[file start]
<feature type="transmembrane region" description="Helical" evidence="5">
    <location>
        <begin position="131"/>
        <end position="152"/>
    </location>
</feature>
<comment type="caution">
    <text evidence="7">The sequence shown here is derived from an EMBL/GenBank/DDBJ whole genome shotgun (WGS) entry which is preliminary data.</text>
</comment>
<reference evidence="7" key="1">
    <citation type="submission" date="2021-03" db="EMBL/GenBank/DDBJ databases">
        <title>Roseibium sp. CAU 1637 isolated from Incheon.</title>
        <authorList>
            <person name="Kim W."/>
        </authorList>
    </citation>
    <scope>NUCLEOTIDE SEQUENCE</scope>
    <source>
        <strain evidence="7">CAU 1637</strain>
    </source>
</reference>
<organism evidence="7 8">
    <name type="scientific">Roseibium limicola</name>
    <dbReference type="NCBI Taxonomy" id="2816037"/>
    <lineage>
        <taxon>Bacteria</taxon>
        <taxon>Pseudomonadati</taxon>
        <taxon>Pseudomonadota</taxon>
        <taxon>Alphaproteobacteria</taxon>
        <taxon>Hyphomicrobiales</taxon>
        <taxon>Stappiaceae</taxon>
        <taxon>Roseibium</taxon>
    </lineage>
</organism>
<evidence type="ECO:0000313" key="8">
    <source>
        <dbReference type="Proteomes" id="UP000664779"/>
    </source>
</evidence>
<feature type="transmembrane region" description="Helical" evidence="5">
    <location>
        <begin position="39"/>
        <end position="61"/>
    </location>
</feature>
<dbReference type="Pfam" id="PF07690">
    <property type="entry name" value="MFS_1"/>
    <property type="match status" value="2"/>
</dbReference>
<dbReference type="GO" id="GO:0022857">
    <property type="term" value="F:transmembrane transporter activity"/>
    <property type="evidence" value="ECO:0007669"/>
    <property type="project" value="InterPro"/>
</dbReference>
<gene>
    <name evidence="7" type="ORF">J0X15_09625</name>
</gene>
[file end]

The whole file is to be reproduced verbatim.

<feature type="transmembrane region" description="Helical" evidence="5">
    <location>
        <begin position="131"/>
        <end position="152"/>
    </location>
</feature>
<comment type="caution">
    <text evidence="7">The sequence shown here is derived from an EMBL/GenBank/DDBJ whole genome shotgun (WGS) entry which is preliminary data.</text>
</comment>
<reference evidence="7" key="1">
    <citation type="submission" date="2021-03" db="EMBL/GenBank/DDBJ databases">
        <title>Roseibium sp. CAU 1637 isolated from Incheon.</title>
        <authorList>
            <person name="Kim W."/>
        </authorList>
    </citation>
    <scope>NUCLEOTIDE SEQUENCE</scope>
    <source>
        <strain evidence="7">CAU 1637</strain>
    </source>
</reference>
<organism evidence="7 8">
    <name type="scientific">Roseibium limicola</name>
    <dbReference type="NCBI Taxonomy" id="2816037"/>
    <lineage>
        <taxon>Bacteria</taxon>
        <taxon>Pseudomonadati</taxon>
        <taxon>Pseudomonadota</taxon>
        <taxon>Alphaproteobacteria</taxon>
        <taxon>Hyphomicrobiales</taxon>
        <taxon>Stappiaceae</taxon>
        <taxon>Roseibium</taxon>
    </lineage>
</organism>
<evidence type="ECO:0000313" key="8">
    <source>
        <dbReference type="Proteomes" id="UP000664779"/>
    </source>
</evidence>
<feature type="transmembrane region" description="Helical" evidence="5">
    <location>
        <begin position="39"/>
        <end position="61"/>
    </location>
</feature>
<dbReference type="Pfam" id="PF07690">
    <property type="entry name" value="MFS_1"/>
    <property type="match status" value="2"/>
</dbReference>
<dbReference type="GO" id="GO:0022857">
    <property type="term" value="F:transmembrane transporter activity"/>
    <property type="evidence" value="ECO:0007669"/>
    <property type="project" value="InterPro"/>
</dbReference>
<gene>
    <name evidence="7" type="ORF">J0X15_09625</name>
</gene>